Wednesday, October 17, 2012

Girl, Superstitious


Here we are the middle of October coming up on my favorite holiday and the topic this week is awesome. Not that I thought so at first. At first, I was stumped. Like my fellow word-whores, my first thought was for black cats, ladders, the number 13... I write witch characters and they don't put much credence into such. I was left with, 

What am I going to say in this weeks post?

But I am wonderfully positioned in the middle of the week and my fellow word-whores have also been, as always, inspirational with their posts. Jeffe and KAK talked about superstition as belief, as faith. Therefore, a prophesy, perhaps.

I write about that aplenty.

My main character, Persephone Alcmedi, comes to learn that she is the fated Lustrata--with a myriad of other names, She Who Walks Between Worlds, the Witches Messiah, etc. No one is quite sure what it means to be the Lustrata exactly, as there are various schools of thought on that legend. And there would be in any diverse world, wouldn't there? 

The vampires have this myth/legend/ about her:

Lustrata walks,
unspoiled into the light.
Sickle in hand,
she stalks through the night
Wearing naught but her mark and silver blade.
The moonchild of ruin, she becomes Wolfsbane.

     She becomes Wolfsbane? Sounds like the vamps interpret this as if she's gonna be on their side and put the waerewolves in their place, huh? But Seph's boyfriend, Johnny, is a waerwolf. She's not so thrilled about the prospect of bullying him and his pals.

The waerewolves believe in her too. Johnny wrote this song:

A pure-blood witch, a caster of spells
An element master and ringer of bells.
As impurity rises from under the world
The dead above ground, diseases unfurled.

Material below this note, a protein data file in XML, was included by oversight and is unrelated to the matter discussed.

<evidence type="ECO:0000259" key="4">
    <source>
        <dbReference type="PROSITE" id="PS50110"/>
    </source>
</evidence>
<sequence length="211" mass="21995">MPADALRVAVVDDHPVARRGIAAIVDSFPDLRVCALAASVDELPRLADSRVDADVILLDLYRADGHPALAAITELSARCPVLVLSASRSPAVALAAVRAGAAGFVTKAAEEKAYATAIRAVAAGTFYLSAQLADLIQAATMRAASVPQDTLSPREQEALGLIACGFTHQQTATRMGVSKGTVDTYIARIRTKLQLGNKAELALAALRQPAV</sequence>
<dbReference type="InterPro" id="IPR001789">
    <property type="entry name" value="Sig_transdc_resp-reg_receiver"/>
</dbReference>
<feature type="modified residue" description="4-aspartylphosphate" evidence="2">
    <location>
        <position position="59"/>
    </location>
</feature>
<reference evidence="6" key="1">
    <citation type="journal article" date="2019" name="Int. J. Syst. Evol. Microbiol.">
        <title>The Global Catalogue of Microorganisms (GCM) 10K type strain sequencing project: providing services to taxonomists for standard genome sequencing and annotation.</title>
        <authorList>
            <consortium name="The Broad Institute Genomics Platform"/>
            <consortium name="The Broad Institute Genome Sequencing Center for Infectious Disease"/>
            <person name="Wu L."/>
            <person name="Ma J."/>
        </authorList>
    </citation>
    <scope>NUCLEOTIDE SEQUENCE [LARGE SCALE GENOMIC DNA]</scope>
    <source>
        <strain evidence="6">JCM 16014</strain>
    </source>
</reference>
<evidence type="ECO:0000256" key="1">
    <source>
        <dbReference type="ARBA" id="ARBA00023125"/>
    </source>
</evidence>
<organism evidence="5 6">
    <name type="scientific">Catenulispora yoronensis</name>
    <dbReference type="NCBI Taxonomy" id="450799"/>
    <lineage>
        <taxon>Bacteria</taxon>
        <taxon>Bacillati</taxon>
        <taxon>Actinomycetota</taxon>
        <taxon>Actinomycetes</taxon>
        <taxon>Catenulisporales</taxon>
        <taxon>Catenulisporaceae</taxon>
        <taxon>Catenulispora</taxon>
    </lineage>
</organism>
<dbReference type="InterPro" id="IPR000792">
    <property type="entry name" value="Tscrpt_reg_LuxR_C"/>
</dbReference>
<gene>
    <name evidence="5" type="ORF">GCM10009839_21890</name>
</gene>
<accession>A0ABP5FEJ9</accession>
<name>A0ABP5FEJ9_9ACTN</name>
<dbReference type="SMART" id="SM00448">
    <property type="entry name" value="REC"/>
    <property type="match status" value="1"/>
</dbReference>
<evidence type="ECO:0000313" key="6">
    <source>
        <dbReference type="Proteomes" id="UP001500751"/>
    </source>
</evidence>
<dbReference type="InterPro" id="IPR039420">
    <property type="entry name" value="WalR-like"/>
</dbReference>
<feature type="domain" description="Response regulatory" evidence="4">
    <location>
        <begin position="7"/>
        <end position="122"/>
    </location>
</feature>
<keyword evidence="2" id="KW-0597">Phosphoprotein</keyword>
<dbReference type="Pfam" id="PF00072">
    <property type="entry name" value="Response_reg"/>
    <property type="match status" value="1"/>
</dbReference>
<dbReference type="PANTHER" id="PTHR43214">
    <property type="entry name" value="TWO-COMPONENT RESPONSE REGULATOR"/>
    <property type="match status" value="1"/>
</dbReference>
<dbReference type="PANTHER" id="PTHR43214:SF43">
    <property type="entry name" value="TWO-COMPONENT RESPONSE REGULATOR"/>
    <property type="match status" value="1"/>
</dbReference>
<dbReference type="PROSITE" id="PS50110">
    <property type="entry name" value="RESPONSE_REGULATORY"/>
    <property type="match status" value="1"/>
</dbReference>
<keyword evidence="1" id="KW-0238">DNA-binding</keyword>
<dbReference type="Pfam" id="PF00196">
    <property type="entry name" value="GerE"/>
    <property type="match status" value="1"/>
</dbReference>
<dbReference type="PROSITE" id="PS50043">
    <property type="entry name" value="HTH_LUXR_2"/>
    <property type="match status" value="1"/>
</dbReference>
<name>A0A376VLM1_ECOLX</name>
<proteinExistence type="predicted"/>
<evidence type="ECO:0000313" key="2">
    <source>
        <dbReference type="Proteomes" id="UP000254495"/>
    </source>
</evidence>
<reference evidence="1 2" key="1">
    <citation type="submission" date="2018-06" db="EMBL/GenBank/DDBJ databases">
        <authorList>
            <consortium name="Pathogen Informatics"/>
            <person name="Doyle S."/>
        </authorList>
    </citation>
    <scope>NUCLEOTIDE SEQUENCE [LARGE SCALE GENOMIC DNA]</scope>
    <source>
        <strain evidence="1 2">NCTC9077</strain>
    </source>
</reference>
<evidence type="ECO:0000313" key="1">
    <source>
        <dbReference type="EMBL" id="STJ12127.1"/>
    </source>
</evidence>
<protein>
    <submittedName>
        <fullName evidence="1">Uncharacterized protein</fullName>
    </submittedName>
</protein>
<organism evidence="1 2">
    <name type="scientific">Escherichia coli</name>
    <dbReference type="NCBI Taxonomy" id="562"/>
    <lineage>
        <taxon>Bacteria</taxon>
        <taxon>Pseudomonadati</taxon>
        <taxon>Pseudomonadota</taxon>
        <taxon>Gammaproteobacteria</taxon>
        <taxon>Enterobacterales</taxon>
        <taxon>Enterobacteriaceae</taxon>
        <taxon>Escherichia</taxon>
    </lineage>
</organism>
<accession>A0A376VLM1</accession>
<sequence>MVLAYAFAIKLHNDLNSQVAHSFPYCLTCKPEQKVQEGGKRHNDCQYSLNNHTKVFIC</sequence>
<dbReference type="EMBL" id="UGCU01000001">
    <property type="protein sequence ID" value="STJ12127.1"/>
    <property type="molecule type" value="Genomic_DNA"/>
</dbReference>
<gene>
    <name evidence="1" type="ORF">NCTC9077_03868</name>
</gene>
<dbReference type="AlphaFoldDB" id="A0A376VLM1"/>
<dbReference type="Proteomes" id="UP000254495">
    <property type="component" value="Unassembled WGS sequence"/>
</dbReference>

Call upon her, upon the witch of old,
Delivering justice, voicing truths untold,
Fauna and flora’s mighty daughter
The Purifier! The Lustrata!

     Hmmm. Those Dead above ground, diseases unfurled  and  Delivering justice sounds like of like the waerewolfs might be thinking ill of the vamps and interpreting this as if the Lustrata is going to be on their side in putting the vamps in their place.

Little by little, book by book, Seph comes to believe that she is this foretold individual, but that doesn't automatically make her the culmination of the oracle's story. It is the growing into that legend, becoming it, that the series is about. She's a little different in each book, earning the title piece by piece, with her power and her connection to Hecate.

So, now that I think about it, thanks to Jeffe and KAK, my whole series is based on a superstition, complicated by 1.) the varying theories about that belief and 2.) the character's own non-acceptance/degrees of acceptance of this belief.

So, Superstitions: Writing to a stereotype or tapping unmined gold?

I say that in making up your characters, their world and their destinies, what they believe in--if anything, and why, and how it impacts them and those around them, is absolutely like tapping unmined gold.

1 comment:

  1. Love the twist on Seph evolving into a legend while deciding how much of the legend she wants to believe. It begs the question -- can she embrace some of the superstitions without taking on the whole.

    ~rubs chin~ excellllllent plot lines